Stellantis announces more indefinite layoffs, as rising gas prices and interest rates slow auto sales


Employees at Sterling Stamping Plant remove a minivan roof after it has been stamped in a 180-inch Transfer Press [Photo by Stellantis Media]

Indefinite layoffs were scheduled to begin this week at the Stellantis Sterling Stamping plant in the north Detroit suburbs. Far from opposing the cuts, the United Auto Workers (UAW) union is collaborating to shift displaced workers to other Stellantis plants scores or hundreds of miles away, including the Jeep plant in Toledo, Ohio, and the transmission complex in Kokomo, Indiana.

Neither the UAW nor management has divulged how many jobs will be cut, nor what portion of those being laid off will be full-time workers or temps. According to a letter circulated by UAW Local 1264 at Sterling Stamping, there were 90 available job slots for displaced workers at Detroit-area Mopar parts and distribution facilities, as well as 150 at Toledo Assembly, 39 skilled trades positions in Kokomo and 50 parts hauling jobs with FCA Transport. The UAW also announced that Stellantis was adding 460 temp jobs.

In a statement on the cuts, Stellantis spokeswoman Ann Marie Fortunate said, “In order to operate the plant in a more sustainable manner Stellantis confirms that there will be indefinite layoffs at the Sterling Stamping Plant in Sterling Heights, Michigan, effective June 20.” There are over 2,100 workers at Sterling Stamping, which Stellantis claims is the largest stamping plant in the world.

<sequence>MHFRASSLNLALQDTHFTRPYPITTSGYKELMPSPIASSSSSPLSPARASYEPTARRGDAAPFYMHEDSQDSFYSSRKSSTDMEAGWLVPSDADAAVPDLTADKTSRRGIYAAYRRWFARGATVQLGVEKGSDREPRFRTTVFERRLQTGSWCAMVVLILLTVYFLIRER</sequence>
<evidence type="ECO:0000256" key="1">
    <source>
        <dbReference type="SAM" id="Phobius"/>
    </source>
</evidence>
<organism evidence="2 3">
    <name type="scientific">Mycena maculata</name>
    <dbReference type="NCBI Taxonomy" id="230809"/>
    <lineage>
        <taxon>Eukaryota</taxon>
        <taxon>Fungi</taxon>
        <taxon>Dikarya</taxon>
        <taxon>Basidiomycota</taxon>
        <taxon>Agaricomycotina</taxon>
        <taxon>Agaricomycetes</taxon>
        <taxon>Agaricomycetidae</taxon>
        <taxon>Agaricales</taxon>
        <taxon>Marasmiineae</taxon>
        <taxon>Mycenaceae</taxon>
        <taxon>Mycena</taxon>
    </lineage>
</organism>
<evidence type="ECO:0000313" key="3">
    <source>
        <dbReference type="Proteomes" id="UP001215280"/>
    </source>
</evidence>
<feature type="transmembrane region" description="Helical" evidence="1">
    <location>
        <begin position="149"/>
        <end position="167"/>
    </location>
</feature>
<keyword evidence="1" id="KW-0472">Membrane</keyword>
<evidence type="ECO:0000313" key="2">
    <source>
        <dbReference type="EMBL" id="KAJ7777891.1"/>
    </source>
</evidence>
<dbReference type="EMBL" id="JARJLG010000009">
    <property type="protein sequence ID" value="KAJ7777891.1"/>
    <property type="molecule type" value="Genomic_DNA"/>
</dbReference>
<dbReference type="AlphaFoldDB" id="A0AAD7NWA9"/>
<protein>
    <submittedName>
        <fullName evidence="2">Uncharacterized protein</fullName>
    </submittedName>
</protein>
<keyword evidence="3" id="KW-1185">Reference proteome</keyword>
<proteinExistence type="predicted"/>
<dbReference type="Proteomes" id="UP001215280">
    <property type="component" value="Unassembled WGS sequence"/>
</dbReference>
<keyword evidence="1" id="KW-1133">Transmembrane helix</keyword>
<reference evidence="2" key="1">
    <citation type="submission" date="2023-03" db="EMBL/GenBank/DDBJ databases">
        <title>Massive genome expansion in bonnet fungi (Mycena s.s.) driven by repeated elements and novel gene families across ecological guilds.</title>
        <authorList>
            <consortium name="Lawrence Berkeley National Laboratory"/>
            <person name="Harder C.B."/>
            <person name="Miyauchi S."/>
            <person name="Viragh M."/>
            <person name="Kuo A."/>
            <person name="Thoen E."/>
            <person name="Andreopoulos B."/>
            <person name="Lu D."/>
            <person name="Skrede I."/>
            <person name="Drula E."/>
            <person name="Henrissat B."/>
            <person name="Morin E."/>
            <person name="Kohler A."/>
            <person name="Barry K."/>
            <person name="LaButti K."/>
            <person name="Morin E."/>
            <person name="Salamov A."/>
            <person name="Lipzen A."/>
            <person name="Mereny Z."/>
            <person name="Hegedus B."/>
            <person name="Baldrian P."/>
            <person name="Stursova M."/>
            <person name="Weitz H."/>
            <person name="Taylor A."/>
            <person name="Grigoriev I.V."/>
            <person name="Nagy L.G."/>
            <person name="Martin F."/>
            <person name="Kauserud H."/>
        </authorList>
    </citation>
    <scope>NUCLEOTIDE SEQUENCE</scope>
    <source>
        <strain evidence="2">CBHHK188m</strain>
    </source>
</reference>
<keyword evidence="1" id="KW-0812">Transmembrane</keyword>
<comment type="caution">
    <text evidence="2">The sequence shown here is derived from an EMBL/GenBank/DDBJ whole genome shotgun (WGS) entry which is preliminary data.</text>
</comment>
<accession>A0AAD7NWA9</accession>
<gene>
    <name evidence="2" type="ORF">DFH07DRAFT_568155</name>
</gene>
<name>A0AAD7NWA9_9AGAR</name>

The layoff announcement comes as new vehicle sales have been hit by rising gas prices and higher interest rates, which make car financing more expensive. US new car sales fell to an annualized rate of 12.8 million in May, down from 14.6 million in April. Historically car sales have picked up in May.

This month, the US Federal Reserve raised its key interest rate by 0.75 percentage points, the highest single rate increase in almost 30 years. The interest rate hikes, using the pretext of fighting inflation, are in reality intended to drive up unemployment in order to dampen the militancy of workers who are demanding wage increases to compensate for price rises.

Stellantis and the other Detroit automakers have been reaping bumper profits despite constant production interruptions due to parts shortages. At the same time, regular plant shutdowns, along with skyrocketing inflation, have wreaked havoc on workers’ incomes.

At the end of March, 98 workers had been laid off at Sterling Stamping. Warren Stamping had laid off an unspecified number of workers in April.

Stellantis had also announced indefinite layoffs at other plants earlier this year, including at the assembly plant in Belvidere, Illinois, and at Windsor Assembly in Ontario, Canada.

At Belvidere, management has announced a goal of reducing employment to just 800 workers, down from the current count of 1,800 and far below the 5,000 the plant employed in 2019. Stellantis is still threatening to cut the second shift at Windsor Assembly, although it has extended the shift through the end of 2022.


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Jaime E. Love

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